Inc.com recently published an article on building iPhone apps and turning it into your own business. With the iPhone application marketplace booming, now is a great time to get involved in the mobile app industry.
More and more large brands are taking advantage of the mobile app industry every day, and little guy designers and programmers are getting rich as well. Check out how to make money with iPhone apps on Inc.com…
How many times has a friend showed you his or her favorite new iPhone app, and you lamented: Why didn’t I think of that?
With total application downloads from Apple’s iTunes app store topping three billion, and monthly sales of upwards of $200 million, the marketplace for apps is booming. If you’re a designer or programmer, how can you afford not to be creating apps? Well, it’s not quite that simple. Apple says it receives between 8,500 and 10,000 application submissions every week. That’s a mighty lot of competition, even for experienced game and media designers.
Greg Trefry, a veteran game designer who teaches at New York University’s Interactive Telecommunications Program, recently founded Gigantic Mechanic with Mattia Romeo. The partners this year debuted their first app, a location-aware, golf-inspired game called Gigaputt. Trefry says that while the new publishing structure under Apple’s purview coupled with a dense marketplace can be intimidating, he’s found there’s still ample opportunity for designers to carve out a niche for their app.
“There are so many apps out there, it’s an extremely crowded market so that the barrier to entry is so low and the barrier to success is so high,” he says. “But you’re not necessarily aiming to have the biggest game out there, so there’s still room to make a business out of it if you’re trying to capture a certain audience.”
Of course, there’s more to making a profitable app than just having a good idea. And lots of the work comes after the design and programming is already done. Here are some tips to helping your app turn a profit.
In a market where everyone wants in on the action, as an app creator, you have two big hurdles. The first is creating an app worthy of a favorable review upon submission to the Apple iTunes App Store. The second is promoting your app so that it breaks through the pack and sells well.
Though there’s a lot of negative hype concerning the first hurdle, developers generally say that getting their app approved isn’t the struggle it’s made out to be. Apple’s standards for apps do restrict some racy and pornographic content, and the company excludes apps that, in its view, do not enhance the iPhone experience or that duplicate existing iPhone features. When it comes to fresh, inventive content, however, most apps are readily approved.
Zach Saul, founder of Retronyms, a San Francisco-based app creating company, has been creating apps since the 2008 iTunes App Store launch, in which his popular, 99-cent app Recorder – an audio recorder – was included.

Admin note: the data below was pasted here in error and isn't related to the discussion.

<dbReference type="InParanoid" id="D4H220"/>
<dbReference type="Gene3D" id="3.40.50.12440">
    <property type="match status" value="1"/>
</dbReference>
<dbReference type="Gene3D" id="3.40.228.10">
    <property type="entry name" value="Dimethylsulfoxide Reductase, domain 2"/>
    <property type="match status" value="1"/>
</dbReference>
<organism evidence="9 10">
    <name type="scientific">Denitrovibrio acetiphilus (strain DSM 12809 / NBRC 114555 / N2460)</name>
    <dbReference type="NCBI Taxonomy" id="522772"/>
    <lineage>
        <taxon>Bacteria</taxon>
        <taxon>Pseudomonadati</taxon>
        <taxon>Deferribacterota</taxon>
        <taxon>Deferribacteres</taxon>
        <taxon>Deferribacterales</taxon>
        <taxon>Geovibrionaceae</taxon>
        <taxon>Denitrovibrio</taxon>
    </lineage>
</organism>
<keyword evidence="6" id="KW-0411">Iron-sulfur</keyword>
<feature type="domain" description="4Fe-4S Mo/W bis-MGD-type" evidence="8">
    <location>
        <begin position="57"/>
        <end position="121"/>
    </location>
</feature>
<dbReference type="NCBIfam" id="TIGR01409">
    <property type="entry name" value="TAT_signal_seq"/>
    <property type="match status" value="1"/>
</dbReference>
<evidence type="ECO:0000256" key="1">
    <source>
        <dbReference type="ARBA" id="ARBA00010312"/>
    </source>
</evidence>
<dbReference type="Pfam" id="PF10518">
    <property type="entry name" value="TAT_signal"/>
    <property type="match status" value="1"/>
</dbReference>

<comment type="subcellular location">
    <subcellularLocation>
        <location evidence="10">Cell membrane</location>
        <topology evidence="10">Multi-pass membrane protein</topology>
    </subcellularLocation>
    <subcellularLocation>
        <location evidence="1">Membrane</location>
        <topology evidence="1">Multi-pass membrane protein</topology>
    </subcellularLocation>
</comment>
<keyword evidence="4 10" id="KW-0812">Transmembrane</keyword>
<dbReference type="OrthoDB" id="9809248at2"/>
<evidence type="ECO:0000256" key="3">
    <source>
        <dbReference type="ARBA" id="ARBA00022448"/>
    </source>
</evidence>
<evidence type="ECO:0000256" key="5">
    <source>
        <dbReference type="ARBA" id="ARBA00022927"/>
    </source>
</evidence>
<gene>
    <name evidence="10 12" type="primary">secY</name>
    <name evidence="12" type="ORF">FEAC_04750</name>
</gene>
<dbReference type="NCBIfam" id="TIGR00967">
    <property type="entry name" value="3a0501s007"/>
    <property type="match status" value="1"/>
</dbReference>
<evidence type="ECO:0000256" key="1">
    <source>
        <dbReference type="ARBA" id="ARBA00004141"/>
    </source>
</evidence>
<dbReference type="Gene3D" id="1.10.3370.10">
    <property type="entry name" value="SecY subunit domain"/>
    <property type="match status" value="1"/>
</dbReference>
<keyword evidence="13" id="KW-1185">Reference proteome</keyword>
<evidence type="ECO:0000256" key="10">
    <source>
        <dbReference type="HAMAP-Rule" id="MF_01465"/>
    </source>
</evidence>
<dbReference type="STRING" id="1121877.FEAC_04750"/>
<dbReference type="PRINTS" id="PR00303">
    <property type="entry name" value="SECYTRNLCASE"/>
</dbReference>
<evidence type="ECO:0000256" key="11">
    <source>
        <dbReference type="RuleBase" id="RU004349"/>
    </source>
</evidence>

“We haven’t had any trouble getting apps approved and included, but our work is very non-controversial, entertaining and fun,” he says. “The approval process seems like a confrontational thing, but every time we’ve had an app rejected, there’s been something wrong with it and they’ve given us a bit of free testing and helped us solve a problem, so it’s very helpful.”
And despite the fact that thousands of apps are submitted to Apple for approval each week, app creators tell Inc.com that the turnaround time tends to be swift.
“It actually wasn’t that bad a process,” says Trefry, who learned that Gigaputt was given the thumbs’ up after a three-day wait. “You just have to do your contract with them, and it’s pretty clear.”
Promoting Your App
After an app has been approved and is listed for sale in the iTunes App Store, your next goal is to get customers to download it. To some extent, this process becomes a chicken-and-egg scenario. Vaulting into a top-selling category is the best way to encourage sales – but you first must have sales to rank highly within a category. Fortunately, the process of gaining exposure isn’t completely out of your hands. Apple features new apps daily.
What does it take to win over Apple’s support? Good design is important. “As far as we can tell that’s based on polish and quality,” Saul says. “Make something that’s useful and also is nice and polished and looks good, and your chances are vastly increased.”
Looking good is a matter of solid design. Enlist a designer to help create the interface a user will experience, as well as the logos and screen shots that will appear on the Apple iTunes App Store. This collateral is the first thing a potential buyer will see, so maximizing its impact is crucial.
Besides design, being polished includes being technically solid. If you are developing the app yourself, you may want to consider bringing on a programmer who is well-versed in Objective-C to help you; though apps can be built using other programming languages, this version of C++ is the standard. You should also be sure to give your app the full battery of beta-testing it needs before you make your submission. An inexpensive way to test it is to distribute it among friends and solicit feedback. Just remember: Without smooth functionality, your app will be dead in the water.
Photo Cred: Itaxsmart.com